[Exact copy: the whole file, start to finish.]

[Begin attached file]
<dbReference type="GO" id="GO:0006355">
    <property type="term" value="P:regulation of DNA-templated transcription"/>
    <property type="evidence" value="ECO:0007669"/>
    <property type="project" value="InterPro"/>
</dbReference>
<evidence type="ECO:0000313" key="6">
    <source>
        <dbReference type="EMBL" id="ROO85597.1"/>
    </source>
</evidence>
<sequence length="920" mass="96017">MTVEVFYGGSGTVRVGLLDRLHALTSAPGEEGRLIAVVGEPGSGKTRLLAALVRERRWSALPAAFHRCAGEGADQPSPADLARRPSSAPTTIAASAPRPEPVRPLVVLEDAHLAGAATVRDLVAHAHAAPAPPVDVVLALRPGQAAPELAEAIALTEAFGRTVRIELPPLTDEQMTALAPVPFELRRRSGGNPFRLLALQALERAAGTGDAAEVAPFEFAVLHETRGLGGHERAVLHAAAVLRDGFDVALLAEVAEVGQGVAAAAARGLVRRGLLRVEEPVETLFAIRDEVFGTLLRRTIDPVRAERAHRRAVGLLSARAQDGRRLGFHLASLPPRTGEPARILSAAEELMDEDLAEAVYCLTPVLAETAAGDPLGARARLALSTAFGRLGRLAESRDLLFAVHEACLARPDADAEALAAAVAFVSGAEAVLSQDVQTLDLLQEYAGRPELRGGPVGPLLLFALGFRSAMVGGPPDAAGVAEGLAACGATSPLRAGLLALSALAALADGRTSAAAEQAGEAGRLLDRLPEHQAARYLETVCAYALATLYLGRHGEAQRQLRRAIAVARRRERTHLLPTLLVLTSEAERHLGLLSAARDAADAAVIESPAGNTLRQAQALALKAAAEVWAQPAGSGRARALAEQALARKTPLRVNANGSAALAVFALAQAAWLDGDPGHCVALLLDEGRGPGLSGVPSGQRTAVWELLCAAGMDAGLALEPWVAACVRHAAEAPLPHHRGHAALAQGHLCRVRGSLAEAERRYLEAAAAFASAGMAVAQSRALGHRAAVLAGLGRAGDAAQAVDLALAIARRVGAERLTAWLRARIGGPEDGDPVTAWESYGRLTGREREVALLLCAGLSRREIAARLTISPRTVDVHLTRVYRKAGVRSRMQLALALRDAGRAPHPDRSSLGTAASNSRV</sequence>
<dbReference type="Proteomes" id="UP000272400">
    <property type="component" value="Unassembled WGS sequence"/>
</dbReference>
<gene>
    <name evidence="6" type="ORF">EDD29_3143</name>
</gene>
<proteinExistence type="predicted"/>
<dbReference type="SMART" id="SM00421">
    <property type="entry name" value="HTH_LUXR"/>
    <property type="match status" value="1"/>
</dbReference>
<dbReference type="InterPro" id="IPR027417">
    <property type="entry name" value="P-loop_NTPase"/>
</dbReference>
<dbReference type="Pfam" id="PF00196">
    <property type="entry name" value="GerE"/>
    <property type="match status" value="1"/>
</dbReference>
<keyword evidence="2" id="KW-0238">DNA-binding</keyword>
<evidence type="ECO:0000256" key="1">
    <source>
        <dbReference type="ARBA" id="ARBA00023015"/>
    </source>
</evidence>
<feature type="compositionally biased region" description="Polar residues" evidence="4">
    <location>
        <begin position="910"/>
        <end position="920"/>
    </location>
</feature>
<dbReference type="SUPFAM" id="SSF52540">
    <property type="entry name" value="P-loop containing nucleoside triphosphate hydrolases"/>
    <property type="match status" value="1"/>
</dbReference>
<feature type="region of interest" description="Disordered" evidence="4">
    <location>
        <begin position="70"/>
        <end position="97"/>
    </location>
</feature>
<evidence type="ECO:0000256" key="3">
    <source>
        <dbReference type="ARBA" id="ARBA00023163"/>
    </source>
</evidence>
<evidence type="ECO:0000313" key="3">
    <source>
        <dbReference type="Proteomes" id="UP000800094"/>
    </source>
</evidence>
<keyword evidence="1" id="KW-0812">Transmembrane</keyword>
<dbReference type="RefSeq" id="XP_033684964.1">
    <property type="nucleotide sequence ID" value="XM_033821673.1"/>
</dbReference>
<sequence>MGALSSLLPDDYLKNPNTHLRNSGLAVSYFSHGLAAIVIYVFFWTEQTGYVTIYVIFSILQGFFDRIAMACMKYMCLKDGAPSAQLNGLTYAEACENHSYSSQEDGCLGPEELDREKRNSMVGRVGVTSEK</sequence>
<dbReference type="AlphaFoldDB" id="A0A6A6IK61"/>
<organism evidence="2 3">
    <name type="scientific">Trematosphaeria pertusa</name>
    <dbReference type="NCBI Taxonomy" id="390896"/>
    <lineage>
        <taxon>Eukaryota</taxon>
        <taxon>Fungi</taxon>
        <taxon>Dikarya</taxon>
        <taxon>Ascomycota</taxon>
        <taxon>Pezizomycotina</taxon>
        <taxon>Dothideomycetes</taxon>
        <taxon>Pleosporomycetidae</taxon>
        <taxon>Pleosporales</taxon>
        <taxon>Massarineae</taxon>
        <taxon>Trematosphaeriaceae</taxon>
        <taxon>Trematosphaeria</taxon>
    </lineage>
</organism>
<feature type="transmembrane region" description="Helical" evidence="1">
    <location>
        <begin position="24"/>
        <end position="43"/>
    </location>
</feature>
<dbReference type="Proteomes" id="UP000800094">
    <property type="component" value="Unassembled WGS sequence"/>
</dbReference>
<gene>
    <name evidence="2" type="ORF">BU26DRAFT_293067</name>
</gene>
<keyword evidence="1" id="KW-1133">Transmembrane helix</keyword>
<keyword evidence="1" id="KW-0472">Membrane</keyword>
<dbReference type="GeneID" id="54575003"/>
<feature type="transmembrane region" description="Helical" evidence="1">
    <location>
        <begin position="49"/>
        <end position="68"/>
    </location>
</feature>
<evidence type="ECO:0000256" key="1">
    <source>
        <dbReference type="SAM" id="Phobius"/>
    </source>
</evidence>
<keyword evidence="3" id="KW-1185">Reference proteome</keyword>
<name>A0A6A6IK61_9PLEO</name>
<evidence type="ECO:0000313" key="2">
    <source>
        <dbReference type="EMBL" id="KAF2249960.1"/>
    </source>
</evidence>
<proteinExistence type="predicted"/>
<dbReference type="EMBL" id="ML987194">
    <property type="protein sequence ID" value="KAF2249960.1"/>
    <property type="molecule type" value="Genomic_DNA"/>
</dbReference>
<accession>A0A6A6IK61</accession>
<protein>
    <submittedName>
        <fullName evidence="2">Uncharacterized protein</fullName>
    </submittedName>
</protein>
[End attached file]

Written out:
<dbReference type="GO" id="GO:0006355">
    <property type="term" value="P:regulation of DNA-templated transcription"/>
    <property type="evidence" value="ECO:0007669"/>
    <property type="project" value="InterPro"/>
</dbReference>
<evidence type="ECO:0000313" key="6">
    <source>
        <dbReference type="EMBL" id="ROO85597.1"/>
    </source>
</evidence>
<sequence length="920" mass="96017">MTVEVFYGGSGTVRVGLLDRLHALTSAPGEEGRLIAVVGEPGSGKTRLLAALVRERRWSALPAAFHRCAGEGADQPSPADLARRPSSAPTTIAASAPRPEPVRPLVVLEDAHLAGAATVRDLVAHAHAAPAPPVDVVLALRPGQAAPELAEAIALTEAFGRTVRIELPPLTDEQMTALAPVPFELRRRSGGNPFRLLALQALERAAGTGDAAEVAPFEFAVLHETRGLGGHERAVLHAAAVLRDGFDVALLAEVAEVGQGVAAAAARGLVRRGLLRVEEPVETLFAIRDEVFGTLLRRTIDPVRAERAHRRAVGLLSARAQDGRRLGFHLASLPPRTGEPARILSAAEELMDEDLAEAVYCLTPVLAETAAGDPLGARARLALSTAFGRLGRLAESRDLLFAVHEACLARPDADAEALAAAVAFVSGAEAVLSQDVQTLDLLQEYAGRPELRGGPVGPLLLFALGFRSAMVGGPPDAAGVAEGLAACGATSPLRAGLLALSALAALADGRTSAAAEQAGEAGRLLDRLPEHQAARYLETVCAYALATLYLGRHGEAQRQLRRAIAVARRRERTHLLPTLLVLTSEAERHLGLLSAARDAADAAVIESPAGNTLRQAQALALKAAAEVWAQPAGSGRARALAEQALARKTPLRVNANGSAALAVFALAQAAWLDGDPGHCVALLLDEGRGPGLSGVPSGQRTAVWELLCAAGMDAGLALEPWVAACVRHAAEAPLPHHRGHAALAQGHLCRVRGSLAEAERRYLEAAAAFASAGMAVAQSRALGHRAAVLAGLGRAGDAAQAVDLALAIARRVGAERLTAWLRARIGGPEDGDPVTAWESYGRLTGREREVALLLCAGLSRREIAARLTISPRTVDVHLTRVYRKAGVRSRMQLALALRDAGRAPHPDRSSLGTAASNSRV</sequence>
<dbReference type="Proteomes" id="UP000272400">
    <property type="component" value="Unassembled WGS sequence"/>
</dbReference>
<gene>
    <name evidence="6" type="ORF">EDD29_3143</name>
</gene>
<proteinExistence type="predicted"/>
<dbReference type="SMART" id="SM00421">
    <property type="entry name" value="HTH_LUXR"/>
    <property type="match status" value="1"/>
</dbReference>
<dbReference type="InterPro" id="IPR027417">
    <property type="entry name" value="P-loop_NTPase"/>
</dbReference>
<dbReference type="Pfam" id="PF00196">
    <property type="entry name" value="GerE"/>
    <property type="match status" value="1"/>
</dbReference>
<keyword evidence="2" id="KW-0238">DNA-binding</keyword>
<evidence type="ECO:0000256" key="1">
    <source>
        <dbReference type="ARBA" id="ARBA00023015"/>
    </source>
</evidence>
<feature type="compositionally biased region" description="Polar residues" evidence="4">
    <location>
        <begin position="910"/>
        <end position="920"/>
    </location>
</feature>
<dbReference type="SUPFAM" id="SSF52540">
    <property type="entry name" value="P-loop containing nucleoside triphosphate hydrolases"/>
    <property type="match status" value="1"/>
</dbReference>
<feature type="region of interest" description="Disordered" evidence="4">
    <location>
        <begin position="70"/>
        <end position="97"/>
    </location>
</feature>
<evidence type="ECO:0000256" key="3">
    <source>
        <dbReference type="ARBA" id="ARBA00023163"/>
    </source>
</evidence>
<evidence type="ECO:0000313" key="3">
    <source>
        <dbReference type="Proteomes" id="UP000800094"/>
    </source>
</evidence>
<keyword evidence="1" id="KW-0812">Transmembrane</keyword>
<dbReference type="RefSeq" id="XP_033684964.1">
    <property type="nucleotide sequence ID" value="XM_033821673.1"/>
</dbReference>
<sequence>MGALSSLLPDDYLKNPNTHLRNSGLAVSYFSHGLAAIVIYVFFWTEQTGYVTIYVIFSILQGFFDRIAMACMKYMCLKDGAPSAQLNGLTYAEACENHSYSSQEDGCLGPEELDREKRNSMVGRVGVTSEK</sequence>
<dbReference type="AlphaFoldDB" id="A0A6A6IK61"/>
<organism evidence="2 3">
    <name type="scientific">Trematosphaeria pertusa</name>
    <dbReference type="NCBI Taxonomy" id="390896"/>
    <lineage>
        <taxon>Eukaryota</taxon>
        <taxon>Fungi</taxon>
        <taxon>Dikarya</taxon>
        <taxon>Ascomycota</taxon>
        <taxon>Pezizomycotina</taxon>
        <taxon>Dothideomycetes</taxon>
        <taxon>Pleosporomycetidae</taxon>
        <taxon>Pleosporales</taxon>
        <taxon>Massarineae</taxon>
        <taxon>Trematosphaeriaceae</taxon>
        <taxon>Trematosphaeria</taxon>
    </lineage>
</organism>
<feature type="transmembrane region" description="Helical" evidence="1">
    <location>
        <begin position="24"/>
        <end position="43"/>
    </location>
</feature>
<dbReference type="Proteomes" id="UP000800094">
    <property type="component" value="Unassembled WGS sequence"/>
</dbReference>
<gene>
    <name evidence="2" type="ORF">BU26DRAFT_293067</name>
</gene>
<keyword evidence="1" id="KW-1133">Transmembrane helix</keyword>
<keyword evidence="1" id="KW-0472">Membrane</keyword>
<dbReference type="GeneID" id="54575003"/>
<feature type="transmembrane region" description="Helical" evidence="1">
    <location>
        <begin position="49"/>
        <end position="68"/>
    </location>
</feature>
<evidence type="ECO:0000256" key="1">
    <source>
        <dbReference type="SAM" id="Phobius"/>
    </source>
</evidence>
<keyword evidence="3" id="KW-1185">Reference proteome</keyword>
<name>A0A6A6IK61_9PLEO</name>
<evidence type="ECO:0000313" key="2">
    <source>
        <dbReference type="EMBL" id="KAF2249960.1"/>
    </source>
</evidence>
<proteinExistence type="predicted"/>
<dbReference type="EMBL" id="ML987194">
    <property type="protein sequence ID" value="KAF2249960.1"/>
    <property type="molecule type" value="Genomic_DNA"/>
</dbReference>
<accession>A0A6A6IK61</accession>
<protein>
    <submittedName>
        <fullName evidence="2">Uncharacterized protein</fullName>
    </submittedName>
</protein>